How to Make HDR Images

Picture this: you’re walking outside with your camera when you see this absolutely beautiful scene. You are thinking about how nice this picture will look on your wall and how you just have to photograph this. There’s only one thing standing in your way: the scene has a lot of contrast, and there isn’t a fast way to get everything lighted properly. Do you choose to light the sky properly or the ground/shadows? If you would know how to make HDR images or high dynamic range images you would have to choose.

hdr photography

“HDR” captured by David Reyes (Click Image to See More From David Reyes)

A high dynamic range image is an image that has a greater dynamic range of luminance and it allows you to portray a greater amount of contrast in one image. Unlike the human eye a camera can’t capture that great a difference of contrast in one moment. To create a HDR you are going to merge three to four different images to create a single HDR.

What you will need:

  • A camera which enables you to change the settings manually – preferably a camera that can be set to capture bracketed photos automatically. It doesn’t have to be a reflex camera, any camera will do but you have to be able to change the settings. If you can’t change the settings but you can take photographs in RAW format that will also do as you will see later on in the article.
  • A tripod. This allows you to take a couple of different photographs without messing up your frame or shot.
  • Photo editing software. This can be anything from Photoshop to GIMP, which is free to download.

Next you are going to learn how to make HDR images. There are two ways of making one. The first method I’m going to explain takes longer but it has a better result. Here are the steps:

Step # 1:

Choose a subject you want to photograph and set up the tripod and focus in with your camera. The next thing you want to do is change your lighting settings. Put it to manual and underexpose four stops. You can do this by closing your aperture or shortening your shutter speed four times.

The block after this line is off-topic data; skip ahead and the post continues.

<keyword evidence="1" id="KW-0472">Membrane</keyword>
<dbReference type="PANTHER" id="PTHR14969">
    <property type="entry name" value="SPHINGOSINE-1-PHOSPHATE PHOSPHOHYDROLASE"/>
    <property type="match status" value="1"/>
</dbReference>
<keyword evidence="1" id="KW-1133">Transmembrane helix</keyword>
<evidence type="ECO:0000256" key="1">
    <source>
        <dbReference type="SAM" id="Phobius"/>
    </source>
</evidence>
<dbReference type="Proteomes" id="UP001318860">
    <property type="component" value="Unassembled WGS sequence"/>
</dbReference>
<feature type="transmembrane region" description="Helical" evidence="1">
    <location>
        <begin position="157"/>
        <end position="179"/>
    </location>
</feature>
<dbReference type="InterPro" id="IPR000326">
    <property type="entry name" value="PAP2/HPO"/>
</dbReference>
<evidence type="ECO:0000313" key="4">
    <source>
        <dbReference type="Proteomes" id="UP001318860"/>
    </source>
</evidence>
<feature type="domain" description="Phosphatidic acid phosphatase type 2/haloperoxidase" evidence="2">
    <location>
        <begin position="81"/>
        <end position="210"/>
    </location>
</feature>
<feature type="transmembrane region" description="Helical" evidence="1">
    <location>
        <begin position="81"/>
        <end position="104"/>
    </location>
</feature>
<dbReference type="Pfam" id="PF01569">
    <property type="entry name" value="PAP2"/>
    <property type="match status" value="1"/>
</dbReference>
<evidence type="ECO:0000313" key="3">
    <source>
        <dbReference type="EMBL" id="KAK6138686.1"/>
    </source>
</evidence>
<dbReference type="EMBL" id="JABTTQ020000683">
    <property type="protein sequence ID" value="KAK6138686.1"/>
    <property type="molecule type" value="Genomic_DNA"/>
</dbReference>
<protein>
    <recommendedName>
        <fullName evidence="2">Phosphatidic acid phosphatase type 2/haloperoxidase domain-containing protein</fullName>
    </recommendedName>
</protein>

Step # 2:

Once you have your first photograph you are going to want to do the same but this time you’re going to underexpose 2 stops.

Step # 3:

The third step is to take a regular photograph, meaning you’re not going to under -or overexpose.

Step # 4:

Step four is to do the same thing as steps one and two but this time you are going to overexpose two and four stops. This will give you a total of five images varying in brightness.

Step # 5:

Load all the images into your photo editing software and put all the different photographs together. This step depends on which photo editing tool you are using. There are plenty of tutorials out there that explain how to merge them together.

Alternative:

If you don’t want to go out and take five different photographs but still want to know how to create HDR images then I’ve got good news for you. If you have a camera that has the ability to capture images in RAW format you can take one photograph (one with neutral lighting, meaning not over or underexposed) and create four additional images digitally and then merging those together.

About the Author:
Robin Lipton is a photography enthusiast who regularly blogs about all things photography.

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3 Comments

  1. Luminance HDR is a great free alternative HDR/Tonemapping software : http://qtpfsgui.sourceforge.net/

  2. blog says:

    I was suggested this web site by my cousin.

    I’m not sure whether this post is written by him as nobody else know such detailed about my trouble. You are wonderful! Thanks!

  3. Jeff Gauthier says:

    Wow, so many mistakes here. First you don’t ever want to change your aperture to get different exposure levels. You will get from darker to lighter, but the perspective of the shot will change and it will be really hard to match them up post processing.
    Though GIMP is free, it has a very steep learning curve. Give yourself a couple or weeks to learn it. It’s probably harder than Photoshop.
    On many cameras, you don’t have to put your camera into a manual mode as the author repeated a couple of times. Most recent cameras have an HDR or Bracketing button. You can leave your camera in Auto mode so it will select the best setting, engage the HDR and hold down the shutter.
    Tripods should be used whenever possible, not only for HDR. But you can shoot HDR successfully handheld if you try really hard to remain steady. Most HDR programs can match up the pixels just fine.
    Not a well researched article. Or, the author doesn’t have very much experience with cameras.

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